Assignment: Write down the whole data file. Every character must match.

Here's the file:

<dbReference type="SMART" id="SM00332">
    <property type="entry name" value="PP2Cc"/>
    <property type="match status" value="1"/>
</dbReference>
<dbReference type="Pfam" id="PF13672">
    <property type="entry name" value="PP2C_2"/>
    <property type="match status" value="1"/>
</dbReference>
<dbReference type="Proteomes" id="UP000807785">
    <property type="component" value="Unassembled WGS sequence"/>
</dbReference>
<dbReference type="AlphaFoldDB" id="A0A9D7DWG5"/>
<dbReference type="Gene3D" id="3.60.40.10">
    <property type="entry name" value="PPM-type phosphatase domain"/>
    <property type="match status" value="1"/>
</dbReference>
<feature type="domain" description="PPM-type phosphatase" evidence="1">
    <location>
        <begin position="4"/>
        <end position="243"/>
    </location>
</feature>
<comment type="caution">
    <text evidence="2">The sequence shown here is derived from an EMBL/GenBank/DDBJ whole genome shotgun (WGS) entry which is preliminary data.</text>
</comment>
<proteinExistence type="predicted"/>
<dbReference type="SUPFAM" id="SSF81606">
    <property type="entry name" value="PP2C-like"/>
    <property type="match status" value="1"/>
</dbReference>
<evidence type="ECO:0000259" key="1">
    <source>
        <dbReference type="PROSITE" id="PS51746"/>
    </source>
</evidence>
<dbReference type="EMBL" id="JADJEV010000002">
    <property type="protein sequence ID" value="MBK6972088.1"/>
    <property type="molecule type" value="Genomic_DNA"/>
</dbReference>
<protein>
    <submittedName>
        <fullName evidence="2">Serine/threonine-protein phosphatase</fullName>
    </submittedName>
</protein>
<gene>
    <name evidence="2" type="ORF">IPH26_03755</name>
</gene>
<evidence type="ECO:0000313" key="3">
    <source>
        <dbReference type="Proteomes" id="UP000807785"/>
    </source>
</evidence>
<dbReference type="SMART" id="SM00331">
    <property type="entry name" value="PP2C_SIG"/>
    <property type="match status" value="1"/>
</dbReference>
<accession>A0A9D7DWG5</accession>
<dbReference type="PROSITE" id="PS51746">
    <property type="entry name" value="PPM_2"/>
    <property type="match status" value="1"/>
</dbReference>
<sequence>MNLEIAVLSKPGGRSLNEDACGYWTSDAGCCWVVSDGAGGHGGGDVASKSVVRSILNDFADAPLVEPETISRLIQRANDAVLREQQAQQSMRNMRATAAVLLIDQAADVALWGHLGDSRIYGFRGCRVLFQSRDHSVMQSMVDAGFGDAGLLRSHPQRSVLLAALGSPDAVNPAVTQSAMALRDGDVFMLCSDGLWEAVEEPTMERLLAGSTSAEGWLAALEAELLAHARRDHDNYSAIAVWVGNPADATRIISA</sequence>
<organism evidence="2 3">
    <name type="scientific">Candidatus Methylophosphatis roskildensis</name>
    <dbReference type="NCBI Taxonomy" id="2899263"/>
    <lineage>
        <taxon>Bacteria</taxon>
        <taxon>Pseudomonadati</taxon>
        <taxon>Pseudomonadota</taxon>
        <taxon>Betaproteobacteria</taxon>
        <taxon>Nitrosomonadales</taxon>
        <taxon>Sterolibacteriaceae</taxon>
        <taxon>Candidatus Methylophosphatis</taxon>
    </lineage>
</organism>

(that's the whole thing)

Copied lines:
<dbReference type="SMART" id="SM00332">
    <property type="entry name" value="PP2Cc"/>
    <property type="match status" value="1"/>
</dbReference>
<dbReference type="Pfam" id="PF13672">
    <property type="entry name" value="PP2C_2"/>
    <property type="match status" value="1"/>
</dbReference>
<dbReference type="Proteomes" id="UP000807785">
    <property type="component" value="Unassembled WGS sequence"/>
</dbReference>
<dbReference type="AlphaFoldDB" id="A0A9D7DWG5"/>
<dbReference type="Gene3D" id="3.60.40.10">
    <property type="entry name" value="PPM-type phosphatase domain"/>
    <property type="match status" value="1"/>
</dbReference>
<feature type="domain" description="PPM-type phosphatase" evidence="1">
    <location>
        <begin position="4"/>
        <end position="243"/>
    </location>
</feature>
<comment type="caution">
    <text evidence="2">The sequence shown here is derived from an EMBL/GenBank/DDBJ whole genome shotgun (WGS) entry which is preliminary data.</text>
</comment>
<proteinExistence type="predicted"/>
<dbReference type="SUPFAM" id="SSF81606">
    <property type="entry name" value="PP2C-like"/>
    <property type="match status" value="1"/>
</dbReference>
<evidence type="ECO:0000259" key="1">
    <source>
        <dbReference type="PROSITE" id="PS51746"/>
    </source>
</evidence>
<dbReference type="EMBL" id="JADJEV010000002">
    <property type="protein sequence ID" value="MBK6972088.1"/>
    <property type="molecule type" value="Genomic_DNA"/>
</dbReference>
<protein>
    <submittedName>
        <fullName evidence="2">Serine/threonine-protein phosphatase</fullName>
    </submittedName>
</protein>
<gene>
    <name evidence="2" type="ORF">IPH26_03755</name>
</gene>
<evidence type="ECO:0000313" key="3">
    <source>
        <dbReference type="Proteomes" id="UP000807785"/>
    </source>
</evidence>
<dbReference type="SMART" id="SM00331">
    <property type="entry name" value="PP2C_SIG"/>
    <property type="match status" value="1"/>
</dbReference>
<accession>A0A9D7DWG5</accession>
<dbReference type="PROSITE" id="PS51746">
    <property type="entry name" value="PPM_2"/>
    <property type="match status" value="1"/>
</dbReference>
<sequence>MNLEIAVLSKPGGRSLNEDACGYWTSDAGCCWVVSDGAGGHGGGDVASKSVVRSILNDFADAPLVEPETISRLIQRANDAVLREQQAQQSMRNMRATAAVLLIDQAADVALWGHLGDSRIYGFRGCRVLFQSRDHSVMQSMVDAGFGDAGLLRSHPQRSVLLAALGSPDAVNPAVTQSAMALRDGDVFMLCSDGLWEAVEEPTMERLLAGSTSAEGWLAALEAELLAHARRDHDNYSAIAVWVGNPADATRIISA</sequence>
<organism evidence="2 3">
    <name type="scientific">Candidatus Methylophosphatis roskildensis</name>
    <dbReference type="NCBI Taxonomy" id="2899263"/>
    <lineage>
        <taxon>Bacteria</taxon>
        <taxon>Pseudomonadati</taxon>
        <taxon>Pseudomonadota</taxon>
        <taxon>Betaproteobacteria</taxon>
        <taxon>Nitrosomonadales</taxon>
        <taxon>Sterolibacteriaceae</taxon>
        <taxon>Candidatus Methylophosphatis</taxon>
    </lineage>
</organism>